US 3769670 A
Tungsten filaments for incandescent lamps are heated in an atmosphere of hydrogen bromide at a temperature of at least about 1,500 DEG C in order to suppress hydrogen absorption by the tungsten.
Claims available in
Description (OCR text may contain errors)
United States Patent Schrank 1 Nov. 6, 1973 METHOD OF SUPPRESSING HYDROGEN ABSORPTION IN TUNGSTEN FILAMENTS  Inventor: Martin P. Schrank, Ipswich, Mass.
 Assignee: GTE Sylvania Incorporated,
 Filed: May 8, 1972  Appl. No.: 251,422
 US. Cl 29/25.11, 148/13.l, 313/223  Int. Cl H01j  Field of Search 29/25.1l; 313/223;
 References Cited UNITED STATES PATENTS 2,809,140 10/1957 Smeaton ..148/13.1
3,453,476 7/1969 English 313/223 Primary Examiner-Richard J. Herbst Assistant Examiner-J. W. Davie AttorneyNorman J. OMalley et a1.
 ABSTRACT 1 Claim, N0 Drawings METHOD OF SUPPRESSING HYDROGEN ABSORPTION IN TUNGSTEN FILAMENTS BACKGROUND OF THE INVENTION 1. Field Of The Invention This invention relates to tungsten filaments for use in incandescent lamps.
2. Description Of The Prior Art Incandescent lamp filaments are generally made of tungsten wire because of, among other things, the high melting point of tungsten and the workability of the drawn metal. Methods of manufacturing tungsten wire and filaments are shown in US. Pat. Nos. 1,082,933, 1,410,499, 3,262,293 and 3,649,224.
Because tungsten readily oxidizes when heated, it is necessary to use reducing atmospheres, such as hydrogen, throughout the process of manufacturing tungsten wire and filaments. As a result, absorbed or dissolved hydrogen is almost always present in tungsten filaments.
In some applications, such hydrogen can be detrimental to filament life by causing filament embrittlement. Also, in quartz-halogen incandescent lamps, hydrogen liberated from the filament during lamp operation can interfere with the regenerative cycle of the halogen, thereby reducing lamp life.
Hydrogen can be removed from a tungsten filament by heating the filament to a high temperature in a vacuum. However, after such a cleaning process, the tungsten is readily absorptive and can absorb hydrogen merely by exposure to the atmosphere.
An object of this invention is to reduce the absorbency of tungsten filaments for hydrogen.
SUMMARY OF THE INVENTION A filament for an incandescent lamp is coiled from drawn tungsten wire by processes well-known in the art. However, before the filament is mounted in an incandescent lamp, it is placed in a chamber the atmosphere of which can be controlled and it is heated to a temperature of at least about 1,500C in an atmosphere of hydrogen bromide. This treatment markedly reduces the absorbency of the tungsten for hydrogen and increases the life of said incandescent lamp.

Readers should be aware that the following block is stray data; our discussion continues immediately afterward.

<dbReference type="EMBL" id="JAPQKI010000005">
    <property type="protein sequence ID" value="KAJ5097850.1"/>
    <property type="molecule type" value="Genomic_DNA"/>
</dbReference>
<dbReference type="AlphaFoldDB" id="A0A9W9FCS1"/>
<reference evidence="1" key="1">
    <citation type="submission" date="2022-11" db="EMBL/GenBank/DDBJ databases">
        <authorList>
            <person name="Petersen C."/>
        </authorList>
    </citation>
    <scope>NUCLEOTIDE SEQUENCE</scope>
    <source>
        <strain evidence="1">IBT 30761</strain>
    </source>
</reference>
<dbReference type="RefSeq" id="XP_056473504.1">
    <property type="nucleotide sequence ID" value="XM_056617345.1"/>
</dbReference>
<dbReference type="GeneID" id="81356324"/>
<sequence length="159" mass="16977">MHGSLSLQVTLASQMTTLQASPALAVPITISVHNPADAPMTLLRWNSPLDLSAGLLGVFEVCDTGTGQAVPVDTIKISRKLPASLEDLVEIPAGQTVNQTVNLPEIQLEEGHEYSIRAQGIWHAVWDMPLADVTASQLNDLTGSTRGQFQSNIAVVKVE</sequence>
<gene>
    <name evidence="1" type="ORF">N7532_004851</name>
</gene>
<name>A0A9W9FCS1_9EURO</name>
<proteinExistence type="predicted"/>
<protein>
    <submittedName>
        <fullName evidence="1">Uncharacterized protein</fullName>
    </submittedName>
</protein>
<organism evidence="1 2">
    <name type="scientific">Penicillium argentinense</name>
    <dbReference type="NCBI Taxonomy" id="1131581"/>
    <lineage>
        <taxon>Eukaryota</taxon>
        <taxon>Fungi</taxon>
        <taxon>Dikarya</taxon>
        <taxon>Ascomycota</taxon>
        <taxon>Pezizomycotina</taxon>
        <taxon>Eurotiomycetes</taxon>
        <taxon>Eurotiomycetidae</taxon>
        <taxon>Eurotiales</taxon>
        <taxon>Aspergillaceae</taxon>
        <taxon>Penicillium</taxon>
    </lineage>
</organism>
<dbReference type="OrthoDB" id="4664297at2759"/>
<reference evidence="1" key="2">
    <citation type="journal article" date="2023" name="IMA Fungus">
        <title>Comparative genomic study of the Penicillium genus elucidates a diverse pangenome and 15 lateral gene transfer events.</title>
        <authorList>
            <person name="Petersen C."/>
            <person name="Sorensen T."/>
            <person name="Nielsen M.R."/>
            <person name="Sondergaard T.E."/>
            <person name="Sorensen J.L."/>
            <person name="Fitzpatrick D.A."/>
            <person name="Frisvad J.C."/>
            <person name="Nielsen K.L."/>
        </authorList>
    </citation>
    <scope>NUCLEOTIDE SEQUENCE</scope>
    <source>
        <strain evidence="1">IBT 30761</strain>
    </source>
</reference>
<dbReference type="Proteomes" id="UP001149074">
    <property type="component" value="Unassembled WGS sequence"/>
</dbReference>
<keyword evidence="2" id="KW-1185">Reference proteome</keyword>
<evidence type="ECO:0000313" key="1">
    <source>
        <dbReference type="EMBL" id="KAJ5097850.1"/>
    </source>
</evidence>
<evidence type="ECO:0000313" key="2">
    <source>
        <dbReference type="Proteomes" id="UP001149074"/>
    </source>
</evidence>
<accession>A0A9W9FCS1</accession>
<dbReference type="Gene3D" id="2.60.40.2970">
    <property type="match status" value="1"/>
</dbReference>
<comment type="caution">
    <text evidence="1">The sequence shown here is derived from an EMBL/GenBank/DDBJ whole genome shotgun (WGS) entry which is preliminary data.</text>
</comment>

DESCRIPTION OF THE PREFERRED EMBODIMENT Apparatus for the measurement of hydrogen content of tungsten filaments consisted of a vacuum chamber into which controlled amounts of various gases could be introduced. It also had provisions to heat the filament and measure its hydrogen content. A mass spectrometer connected to the chamber was the measuring instrument for said hydrogen content.
Two groups of tungsten filaments for 650 watt DVY projection lamps were compared for hydrogen absorbency. Group A was the control group, that is, filaments manufactured in accordance with prior art methods that were ready for mounting in said projection lamps. Group B consisted of filaments that had been previously heated to a temperature of about 1,500C for about 10 minutes in an atmosphere at a pressure of Torr, the atmosphere consisting of 1.3 percent hydrogen bromide and 98.7 percent nitrogen.
Both groups of filaments were placed in said chamber containing deuterium at a pressure of 25 Torr and were heated to a temperature of l,300C for periods of time varying from 25 minutes to 15 hours. Deuterium is an isotope of hydrogen and was used in order to obtain accuracy in the measurement of hydrogen absorbency of the filaments.
The hydrogen absorbency of Group A filaments was between 2.5 and 4 ppm while that ofGroup B filaments was less than 0.2 ppm.
In another experiment a group of filaments was heated in an atmosphere of hydrogen, nitrogen and hydrogen bromide at a temperature of l,500l,600C and a pressure of 157 Torr for about 20 minutes. This atmosphere consisted of 1.2 percent hydrogen bromide, 4.8 percent hydrogen and 94 percent nitrogen. The hydrogen absorbency of these filaments was only 0.24 ppm as compared with 4.3 ppm for a control group of filaments. Thus, even though the treatment atmosphere contained only 1.2 percent hydrogen bromide and contained 4 times as much hydrogen, the hydrogen absorbency of the tungsten filaments was still ing said filaments in said lamp.